- This could lead to the justice system functioning behind “a veil of ignorance” which is simply a concept that has been in use by other names for centuries by philosophers such as Thomas Hobbes, John Locke, and Immanuel Kant whose work discussed the concept of the social contract.
- For instance, an individual who is accused of a crime and cannot afford a lawyer are provided with a legal-aid certificate, which can be presented to any lawyer who will accept them as a client. (The jury will never be aware that he accused is being defended by a free legal-aid lawyer and therefore is presumed that the jury could not be influenced by the social status of the accused.)

John Rawls (1921-2002)
Rawls: Theory of Justice
Through his published work, Rawls was trying to provide an alternative to utilitarianism. "This allows the rights of some people to be sacrificed for the greater benefit of others, as long as total happiness is increased" (CCCB 216). Rawls did not agree with this concept, which lead to his theory that involves an individual and their freedom. After studying the theories of Hobbes, Locke, and Rousseau, he realized that individuals will only accept what is
fair.
This is why he began to determine what would
be fair.
He made two principles of justice that help oversee society.

Controversial Issues

John Rawls introduces how public reasons could deal with controversial issues. Rawl discusses the troubled question of “abortion”. In the case of abortion, Rawls has argued that "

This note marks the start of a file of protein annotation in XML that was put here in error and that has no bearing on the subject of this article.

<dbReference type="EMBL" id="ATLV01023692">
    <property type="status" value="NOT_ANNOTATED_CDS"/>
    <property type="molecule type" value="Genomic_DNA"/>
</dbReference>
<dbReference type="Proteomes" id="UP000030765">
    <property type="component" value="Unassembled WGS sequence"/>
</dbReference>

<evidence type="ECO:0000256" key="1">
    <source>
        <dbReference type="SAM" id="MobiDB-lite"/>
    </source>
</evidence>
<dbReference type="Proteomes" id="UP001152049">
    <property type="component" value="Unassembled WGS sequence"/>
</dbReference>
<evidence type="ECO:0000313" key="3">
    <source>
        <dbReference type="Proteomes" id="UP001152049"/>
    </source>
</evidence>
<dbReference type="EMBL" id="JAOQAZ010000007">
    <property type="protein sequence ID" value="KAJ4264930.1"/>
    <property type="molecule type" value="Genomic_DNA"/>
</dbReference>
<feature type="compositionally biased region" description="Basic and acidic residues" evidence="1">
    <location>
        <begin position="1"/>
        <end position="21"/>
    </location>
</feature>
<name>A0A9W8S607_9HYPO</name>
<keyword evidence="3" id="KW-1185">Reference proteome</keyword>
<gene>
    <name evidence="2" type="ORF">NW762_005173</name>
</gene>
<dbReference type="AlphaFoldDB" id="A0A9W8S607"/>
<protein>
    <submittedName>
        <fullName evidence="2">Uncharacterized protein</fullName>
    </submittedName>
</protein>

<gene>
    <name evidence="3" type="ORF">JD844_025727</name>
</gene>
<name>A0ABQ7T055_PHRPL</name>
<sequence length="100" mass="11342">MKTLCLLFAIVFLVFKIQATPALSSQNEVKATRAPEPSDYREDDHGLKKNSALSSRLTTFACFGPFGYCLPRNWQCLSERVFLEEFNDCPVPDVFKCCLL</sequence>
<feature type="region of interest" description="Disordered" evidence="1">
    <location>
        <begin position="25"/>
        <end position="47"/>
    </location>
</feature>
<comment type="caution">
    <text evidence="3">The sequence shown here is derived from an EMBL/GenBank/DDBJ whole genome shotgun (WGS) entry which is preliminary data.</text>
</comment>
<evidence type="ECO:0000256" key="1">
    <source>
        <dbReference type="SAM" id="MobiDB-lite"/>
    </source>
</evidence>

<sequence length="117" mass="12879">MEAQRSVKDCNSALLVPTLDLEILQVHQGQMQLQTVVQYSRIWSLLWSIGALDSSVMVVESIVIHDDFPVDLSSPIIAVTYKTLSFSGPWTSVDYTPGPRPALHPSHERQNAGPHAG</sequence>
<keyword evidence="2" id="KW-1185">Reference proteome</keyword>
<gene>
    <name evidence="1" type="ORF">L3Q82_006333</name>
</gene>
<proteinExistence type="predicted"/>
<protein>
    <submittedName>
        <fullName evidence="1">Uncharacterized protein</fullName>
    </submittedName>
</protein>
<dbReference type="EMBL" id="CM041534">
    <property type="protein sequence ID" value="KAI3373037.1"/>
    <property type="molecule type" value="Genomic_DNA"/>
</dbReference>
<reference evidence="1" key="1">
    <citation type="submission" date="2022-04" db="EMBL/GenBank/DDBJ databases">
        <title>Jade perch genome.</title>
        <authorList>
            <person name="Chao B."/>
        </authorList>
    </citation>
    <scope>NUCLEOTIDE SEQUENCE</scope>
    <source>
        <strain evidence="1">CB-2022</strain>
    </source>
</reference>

the equality of women should be seen as equal citizens
" and should dominate both the "ordered reproduction of political society over time" and the "respect for human life".

John Rawls: Two Principles
The
first principle
of justice states that "each person would have the most extensive system of rights and freedom which can be accorded equally to everyone. These include freedom of speech, conscience, peaceful assembly, as well as democratic rights...The first principle is absolute, and may never be violated, even for the sake of the second principle. However, various basic rights may be traded off against each other for the sake of obtaining the largest possible system of rights" (CCCB 217).

The
second principle
of justice states that "economic and social inequalities are justified only if they benefit all of society, especially its most disadvantaged members. Furthermore, all economically and socially privileged positions must be open to all people equally" (CCCB 217).

In Rawls
Theory of Justice,
rights and freedoms of an individual surpass the ideas of the common good that may be discerned by society, and must be protected.
John Rawls would have supported the idea of
civil disobedience
. He would support the theory of civil disobedience only if it has helped society for the good and it was a positive social change. A general challenge to Rawls's conception of civil disobedience is that it is overly narrow, and as such it predetermines the conclusion that most acts of civil disobedience are morally justifiable. A further challenge is that Rawls applies his theory of civil disobedience only to the context of a nearly just society, leaving unclear whether a credible conception of either the nature or the justification of civil disobedience could follow the same lines in the context of less just societies (Kimberley Brownlee, 2012).
John Rawls and Positive Law
Positive law
: is a theory that law is collection of rules expressed by the state and that citizens are wanting to obey the law for the good of the state as a whole.

- Positive law is a more sophisticated approach to the concept of law
- Positivists deny the relationship proposed by natural law between law and morals
- Rawls presents more of a compassionate view to human rights
- He believes that the state should distribute everything equally … (unless an unequal distribution would benefit the poorer classes)